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Man Pleads Guilty to Smuggling Counterfeit Tobacco Products into United States

Written by FEDagent on . Posted in The Takedown

A Chinese national has pleaded guilty to importing counterfeit tobacco products into the United States from China, according to a recent release from the Food and Drug Administration’s Office of Criminal Investigations.

Lin Xiao Wei admitted to arranging for the shipment of a 22-foot cargo container holding counterfeit cigarettes. Wei’s shipping documentation for the cargo container alleged that the container held 696 cartons of leather products, FDA said.

In June 2012, Wei met with a confidential informant and an undercover FDA-OCI Task Force agent at a Miami hotel, where Wei discussed the shipment of the tobacco products as well as prior shipments of counterfeit pharmaceutical products.

Upon arrival of the cargo container in Miami, FDA-OCI and Homeland Security Investigations agents seized the container.

Wei is scheduled to be sentenced on April 10, 2013. Causing the sale of counterfeit tobacco products carries a maximum sentence of three years in federal prison, a fine of $10,000 and three years of supervised release.

Contest Corner

Win A Free Full Conference Pass to GovSec 2014

Want to win a FREE ticket to the nation's premiere government security, law enforcement and homeland security expo and conference?

GovSec 2014 is the only event that brings together everything you need to be ready when it counts. This year's conference runs from May 13-15 at the Walter E. Washington Convention Center in Washington DC.

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Takedowns

Three Charged with Allegedly Defrauding FCC of $32 Million

The Justice Department announced last week that three individuals have been charged for alleged roles in an approximately $32 million fraud against a Federal Communications Commission (FCC) program that provides discounted telephone services to low-income customers.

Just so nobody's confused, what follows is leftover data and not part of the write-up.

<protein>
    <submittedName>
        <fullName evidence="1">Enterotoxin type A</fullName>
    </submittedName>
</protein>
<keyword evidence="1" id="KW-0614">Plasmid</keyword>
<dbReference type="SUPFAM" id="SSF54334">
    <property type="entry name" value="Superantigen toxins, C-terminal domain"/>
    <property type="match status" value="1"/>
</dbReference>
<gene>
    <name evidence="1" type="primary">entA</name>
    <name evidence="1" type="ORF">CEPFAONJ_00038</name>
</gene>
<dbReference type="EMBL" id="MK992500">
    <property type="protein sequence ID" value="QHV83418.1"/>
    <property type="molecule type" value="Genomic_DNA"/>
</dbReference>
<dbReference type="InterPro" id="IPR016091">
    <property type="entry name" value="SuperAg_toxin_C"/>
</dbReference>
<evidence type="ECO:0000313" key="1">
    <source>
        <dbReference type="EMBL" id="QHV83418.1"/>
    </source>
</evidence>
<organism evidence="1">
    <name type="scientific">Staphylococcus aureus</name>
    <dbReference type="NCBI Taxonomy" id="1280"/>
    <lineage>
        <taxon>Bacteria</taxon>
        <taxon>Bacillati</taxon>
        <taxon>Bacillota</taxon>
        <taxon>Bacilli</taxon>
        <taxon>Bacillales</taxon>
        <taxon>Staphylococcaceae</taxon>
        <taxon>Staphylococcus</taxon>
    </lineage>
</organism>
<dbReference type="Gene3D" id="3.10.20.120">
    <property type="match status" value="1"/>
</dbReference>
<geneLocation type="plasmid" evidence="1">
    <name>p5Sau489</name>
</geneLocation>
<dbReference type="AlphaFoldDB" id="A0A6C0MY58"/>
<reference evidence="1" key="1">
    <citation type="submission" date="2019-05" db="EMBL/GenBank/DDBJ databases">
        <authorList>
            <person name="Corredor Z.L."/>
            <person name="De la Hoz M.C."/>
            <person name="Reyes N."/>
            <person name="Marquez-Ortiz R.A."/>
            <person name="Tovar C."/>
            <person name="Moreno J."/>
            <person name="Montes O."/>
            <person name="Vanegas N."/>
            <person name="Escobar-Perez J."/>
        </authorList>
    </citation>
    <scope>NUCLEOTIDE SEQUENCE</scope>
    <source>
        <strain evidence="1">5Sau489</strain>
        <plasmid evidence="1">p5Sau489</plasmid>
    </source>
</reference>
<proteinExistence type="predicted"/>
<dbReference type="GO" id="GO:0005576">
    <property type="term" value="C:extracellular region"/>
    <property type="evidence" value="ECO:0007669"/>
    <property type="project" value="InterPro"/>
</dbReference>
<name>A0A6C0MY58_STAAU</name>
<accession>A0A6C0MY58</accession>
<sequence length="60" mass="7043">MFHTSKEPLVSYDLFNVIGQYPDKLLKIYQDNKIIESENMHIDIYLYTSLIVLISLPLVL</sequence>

The indictment charged three defendants with one count of conspiracy to commit wire fraud and fifteen substantive counts of wire fraud, false claims, and money laundering.

According to the indictment, the defendants engaged in a scheme to submit false claims with the federal Lifeline Program, which provides affordable, nationwide telephone service to Americans through discounted rates for qualifying low-income customers. The Lifeline Program is administered by the Universal Service Administrative Company, a not-for-profit designated and authorized by the FCC.

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GEICO's Good Stuff

Tell Us: Why Do You Heart Public Service?

GEICO’s Good Stuff is a column series highlighting great stuff happening in the federal community.

The Public Employees Roundtable (PER) is collecting testimonials from government employees and members of the public in support of an I “Heart” Public Service whiteboard photo campaign. Images will be posted on the PER on Facebook and Instagram pages.

The group behind Public Service Recognition Week (PSRW), which takes place this year from May 4-10, launched the whiteboard campaign in support of this year’s theme: Proud to Serve.

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Case Law Update

Eleventh Circuit Held Fourth Amendment Violated Where Police Recorded Attorney-Client Conversation Between A Non-incarcerated Suspect and His Attorney

While investigating an alleged misdemeanor violation of a domestic violence injunction, Detective Thomas Marmo and Sergeant Brian Canova monitored, intercepted, and listened to privileged conversations between their non-incarcerated suspect, Joel Studivant, and his attorney, Anne Marie Gennusa, who were in an interview room at the St. Johns County Sheriff’s Office. The police did so without any notice to Studivant and Gennusa, and without a warrant. Det. Marmo also seized (without a warrant) from Gennusa, on Sgt. Canova’s order, a statement written by Studivant. On appeal, the U.S. Court of Appeals for the Eleventh Circuit held that the surreptitious recording and monitoring of those attorney-client conversations, without notice to Studivant and his attorney, and without a warrant, violated the Fourth Amendment.

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